What does the fourth industrial revolution mean for industrial designers and consumer products?
Technological development is often depicted to be happening in revolutionary waves. The first industrial revolution brought mechanical production with the steam engine. The second industrial revolution brought mass production, mass markets and mass communication. The third industrial revolution brought us connectedness and digital technologies.

The fourth industrial revolution is said to be on our doorstep. What will the industrial designers of consumer products need in order to be prepared for the future? And what will the products of that future look like?
The shape of technological consumer products is made up out of three elements. One part its physical components, one part meaningful associations and its relation to the archetype of the product type. In the first industrial revolution, products had little to no embedded meaningful associations and large physical parts that determined the form of the products (often large machines). In the second industrial revolution, markets for technological products, such as electrical household appliances, became mass markets. To distinguish oneself from the competition, meaningful product characteristics were introduced. At the same time, physical elements of the technologies became increasingly smaller and required more ergonomics for users to understand increasingly complex inner workings. Archetypes could be used for this purpose. An electrical vaccuum cleaner that was shaped like a broomstick communicates a certain function to the user.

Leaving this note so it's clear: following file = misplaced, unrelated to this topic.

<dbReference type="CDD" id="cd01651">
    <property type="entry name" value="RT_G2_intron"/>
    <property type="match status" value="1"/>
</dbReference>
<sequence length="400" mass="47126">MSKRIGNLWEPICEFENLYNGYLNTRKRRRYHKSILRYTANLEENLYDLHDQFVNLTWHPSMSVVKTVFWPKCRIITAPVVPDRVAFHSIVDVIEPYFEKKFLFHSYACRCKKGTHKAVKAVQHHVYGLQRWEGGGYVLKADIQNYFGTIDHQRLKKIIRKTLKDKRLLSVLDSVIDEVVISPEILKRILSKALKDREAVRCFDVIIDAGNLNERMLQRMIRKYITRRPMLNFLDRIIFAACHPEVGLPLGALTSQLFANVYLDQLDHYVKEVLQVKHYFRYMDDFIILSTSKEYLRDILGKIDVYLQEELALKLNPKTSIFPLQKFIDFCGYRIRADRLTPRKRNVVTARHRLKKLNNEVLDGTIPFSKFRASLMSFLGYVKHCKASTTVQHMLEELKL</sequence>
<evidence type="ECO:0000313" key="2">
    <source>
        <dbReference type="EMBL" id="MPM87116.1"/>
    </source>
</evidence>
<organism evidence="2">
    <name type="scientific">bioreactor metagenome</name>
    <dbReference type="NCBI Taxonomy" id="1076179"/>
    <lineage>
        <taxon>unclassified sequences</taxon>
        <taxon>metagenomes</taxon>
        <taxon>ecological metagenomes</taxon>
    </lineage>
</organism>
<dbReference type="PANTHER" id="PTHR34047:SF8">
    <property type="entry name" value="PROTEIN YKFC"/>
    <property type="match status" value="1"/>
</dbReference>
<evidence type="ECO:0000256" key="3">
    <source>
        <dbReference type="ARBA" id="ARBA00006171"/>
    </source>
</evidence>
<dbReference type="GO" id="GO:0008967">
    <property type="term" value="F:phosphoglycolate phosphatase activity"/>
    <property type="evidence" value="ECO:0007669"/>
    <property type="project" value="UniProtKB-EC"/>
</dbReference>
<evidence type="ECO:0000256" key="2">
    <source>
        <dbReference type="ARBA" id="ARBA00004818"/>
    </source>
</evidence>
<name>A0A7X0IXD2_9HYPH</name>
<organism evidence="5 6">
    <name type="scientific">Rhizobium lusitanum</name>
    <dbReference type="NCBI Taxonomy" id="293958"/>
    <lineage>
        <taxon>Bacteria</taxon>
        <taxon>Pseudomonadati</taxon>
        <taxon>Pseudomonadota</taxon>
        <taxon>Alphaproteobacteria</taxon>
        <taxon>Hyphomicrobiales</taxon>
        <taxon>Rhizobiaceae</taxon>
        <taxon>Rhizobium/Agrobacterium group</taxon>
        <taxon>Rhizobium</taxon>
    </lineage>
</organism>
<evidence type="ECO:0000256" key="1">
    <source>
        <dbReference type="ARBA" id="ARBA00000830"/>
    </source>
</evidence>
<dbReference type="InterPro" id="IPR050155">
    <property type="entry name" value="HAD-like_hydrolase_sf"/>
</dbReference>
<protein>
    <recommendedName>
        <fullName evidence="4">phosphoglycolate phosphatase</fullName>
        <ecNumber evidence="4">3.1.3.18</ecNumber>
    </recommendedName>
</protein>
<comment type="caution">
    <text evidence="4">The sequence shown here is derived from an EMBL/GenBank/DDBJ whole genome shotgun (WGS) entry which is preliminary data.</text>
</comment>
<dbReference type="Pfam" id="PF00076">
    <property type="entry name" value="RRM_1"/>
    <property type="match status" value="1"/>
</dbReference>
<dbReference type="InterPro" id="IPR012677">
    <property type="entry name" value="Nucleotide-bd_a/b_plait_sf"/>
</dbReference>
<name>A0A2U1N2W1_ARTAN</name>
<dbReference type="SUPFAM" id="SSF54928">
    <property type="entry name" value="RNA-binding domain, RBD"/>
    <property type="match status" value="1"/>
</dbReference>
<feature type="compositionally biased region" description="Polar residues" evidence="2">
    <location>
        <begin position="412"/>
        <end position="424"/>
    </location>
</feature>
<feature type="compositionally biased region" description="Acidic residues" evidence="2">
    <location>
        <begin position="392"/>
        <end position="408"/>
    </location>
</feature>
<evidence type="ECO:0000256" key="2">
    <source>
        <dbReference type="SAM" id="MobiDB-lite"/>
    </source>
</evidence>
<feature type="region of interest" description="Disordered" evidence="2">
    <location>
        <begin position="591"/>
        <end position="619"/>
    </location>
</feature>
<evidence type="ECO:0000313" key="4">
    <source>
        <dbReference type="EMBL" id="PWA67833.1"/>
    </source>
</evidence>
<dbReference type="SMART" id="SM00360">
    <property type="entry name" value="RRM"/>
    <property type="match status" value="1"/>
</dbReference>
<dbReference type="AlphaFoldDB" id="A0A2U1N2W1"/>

The trends seemed to continue into the third industrial revolution where technologies were even more abstract in function and smaller in size. It is expected, as cloud computing and artificial intelligence rise, that the size of physical components of technology may even be almost completely neglected in future products. If the form of products is not determined by physical components anymore, and designers no longer merely work to create enclosures for those components, more space remains for meaningful associations. And more space needs to be allocated for clear communication to users.
With each industrial revolution, the design space expands. That is the space in which designers can look for solutions to problems. It contains all current human technological knowledge. At the frontiers of the design space, pushing it outward, are three types of industries: core inputs, infrastructures and leading industries. The first provides an input for the latter, that input becomes increasingly available at decreasing prices. Infrastructures facilitate rapid spread. The frontiers are strongly interconnected: if one grows, the others grow too. An example of this are the computer, microelectronics and telecommunication industries of the third industrial revolution: more computers sold required more electronics.  For the fourth industrial revolution it is all about cyberphysical systems. Systems that blur the boundaries between the digital world and the physical world. Until now, we can see those boundaries as interfaces. In the future, interfaces may move into the physical world and become tangible.

The project was concluded with a case study in which I show a possible design for a future refrigerator. The design is based on a few focal points and is meant to inspire and stimulate further thinking about the future of design. It is also an example of thinking wildly out of what we now deem possible to see what it means and how to anticipate.
This is a very short summary of the project. I created a report that supposedly is relatively easy to read and understand. If you are interested in the results or the process, the full report can be downloaded here: http://essay.utwente.nl/87908/
Thank you for your interest. If you want more information, you can contact me via my website.
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